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Wednesday, 04 January 2006 00:00

Recommended diversions

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King of the Hill

I picked up a nasty rumor that Fox is planning to terminate my favorite cartoon show, “King of the Hill.” Shame, Fox! Shame! In my opinion, KOTH is not only the best cartoon show; it is also the best sitcom on TV. After six years, I know Hank and Peggy Hill far better than I know my own relatives. I worry about Hank’s secret shame (he has a small urethra) and Peggy’s qualifications as a substitute Spanish teacher at Arlen High School in Texas (and not too far from Crawford).

One of my favorite episodes is Peggy’s disastrous school bus trip into Mexico with her students. And that trio of beer-drinking buddies that loaf outside Bill’s house are composites of my old high school cronies: the chain-smoking paranoid, Dale; the speech-challenged Boomhauer, and poor old Bill, the barber, grieving for his absconded wife. My favorite episode? Well, that’s hard. Maybe “A Rover Runs Through It.”No, no, it is probably “The Shins of the Fathers” (Bill’s father, Cotton, lost his legs in WWII and his feet have been surgically attached to his knees). But, I’m neglecting Bobbie, the kid that gets emotionally involved with a manikin head...and the theft of Santa Anna’s wooden leg...Anyway; check KOTH out if you haven’t already. It will be around in reruns for a long time.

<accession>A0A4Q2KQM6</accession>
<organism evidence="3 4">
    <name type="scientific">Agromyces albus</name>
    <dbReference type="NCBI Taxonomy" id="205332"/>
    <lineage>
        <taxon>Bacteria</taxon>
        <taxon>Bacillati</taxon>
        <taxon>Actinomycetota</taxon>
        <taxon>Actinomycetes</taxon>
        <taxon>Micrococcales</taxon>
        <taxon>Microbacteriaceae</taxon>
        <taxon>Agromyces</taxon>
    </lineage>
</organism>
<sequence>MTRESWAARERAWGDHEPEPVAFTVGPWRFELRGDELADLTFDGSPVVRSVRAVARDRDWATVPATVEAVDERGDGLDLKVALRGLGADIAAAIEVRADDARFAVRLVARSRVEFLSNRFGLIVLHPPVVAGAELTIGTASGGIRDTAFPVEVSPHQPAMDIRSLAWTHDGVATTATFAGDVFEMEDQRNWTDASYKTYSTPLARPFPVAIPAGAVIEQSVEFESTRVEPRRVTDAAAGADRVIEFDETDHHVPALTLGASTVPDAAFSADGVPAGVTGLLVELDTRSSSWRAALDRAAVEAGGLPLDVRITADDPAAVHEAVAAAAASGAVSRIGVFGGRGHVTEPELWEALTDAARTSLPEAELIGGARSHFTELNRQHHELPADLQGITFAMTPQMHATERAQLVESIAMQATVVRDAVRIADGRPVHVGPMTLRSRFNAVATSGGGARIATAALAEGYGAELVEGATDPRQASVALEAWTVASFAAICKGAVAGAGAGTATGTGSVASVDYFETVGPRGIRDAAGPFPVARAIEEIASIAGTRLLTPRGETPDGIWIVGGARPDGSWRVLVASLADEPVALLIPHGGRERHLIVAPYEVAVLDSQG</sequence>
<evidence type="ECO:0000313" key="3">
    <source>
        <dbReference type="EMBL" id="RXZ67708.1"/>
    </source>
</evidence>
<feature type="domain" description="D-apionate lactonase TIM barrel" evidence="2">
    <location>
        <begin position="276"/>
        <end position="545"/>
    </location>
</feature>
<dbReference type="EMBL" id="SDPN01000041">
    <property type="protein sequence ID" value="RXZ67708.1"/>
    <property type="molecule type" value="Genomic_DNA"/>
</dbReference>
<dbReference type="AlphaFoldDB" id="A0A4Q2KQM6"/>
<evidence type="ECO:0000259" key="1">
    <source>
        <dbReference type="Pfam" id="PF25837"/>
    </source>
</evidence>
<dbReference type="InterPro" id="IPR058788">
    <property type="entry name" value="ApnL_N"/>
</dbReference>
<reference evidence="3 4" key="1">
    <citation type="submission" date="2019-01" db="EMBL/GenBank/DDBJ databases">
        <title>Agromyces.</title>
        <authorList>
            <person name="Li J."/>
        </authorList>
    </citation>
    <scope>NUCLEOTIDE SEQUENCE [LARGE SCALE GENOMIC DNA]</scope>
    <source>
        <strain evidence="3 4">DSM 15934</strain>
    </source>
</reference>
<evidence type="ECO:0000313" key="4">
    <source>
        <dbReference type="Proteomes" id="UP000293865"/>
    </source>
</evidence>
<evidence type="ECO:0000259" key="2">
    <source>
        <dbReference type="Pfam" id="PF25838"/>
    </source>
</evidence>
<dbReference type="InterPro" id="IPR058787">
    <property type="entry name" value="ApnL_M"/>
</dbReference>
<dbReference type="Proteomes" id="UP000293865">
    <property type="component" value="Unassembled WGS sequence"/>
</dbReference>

The Colorado Kid

Stephen King’s reverence for pulp fiction has prompted him to create The Colorado Kid, a mystery-thriller that can best be defined as homage to the old Gold Medal paperbacks of the ‘50’s (They sold for .25 cents!). With remarkable precision, King captures the style of a period, which stressed suspense, and the teasingly slow unwinding of a mystery. In this instance, we have a dead man propped against a trash bin on a windy beach in Maine. There is no identification. Who is he? Where did he come from? The stamp on a pack of cigarettes (the corpse is a non-smoker) proves that he came from Colorado, and a piece of undigested beef lodged in his throat suggests that he choked to death. However, tantalizing details begin to emerge. Where is his overcoat? Why do some witnesses remember him wearing a green jacket (which is also missing)? There are people who remember seeing him in Colorado on the morning of the day that he ended up as a corpse in Maine.

Most of this strange mystery is related in dialogue. As two old veteran newspapermen talk to a curious, young reporter, it becomes apparent that the telling of the story is an end in itself. In other words, the best mysteries are the ones that are never solved.

— By Gary Carden

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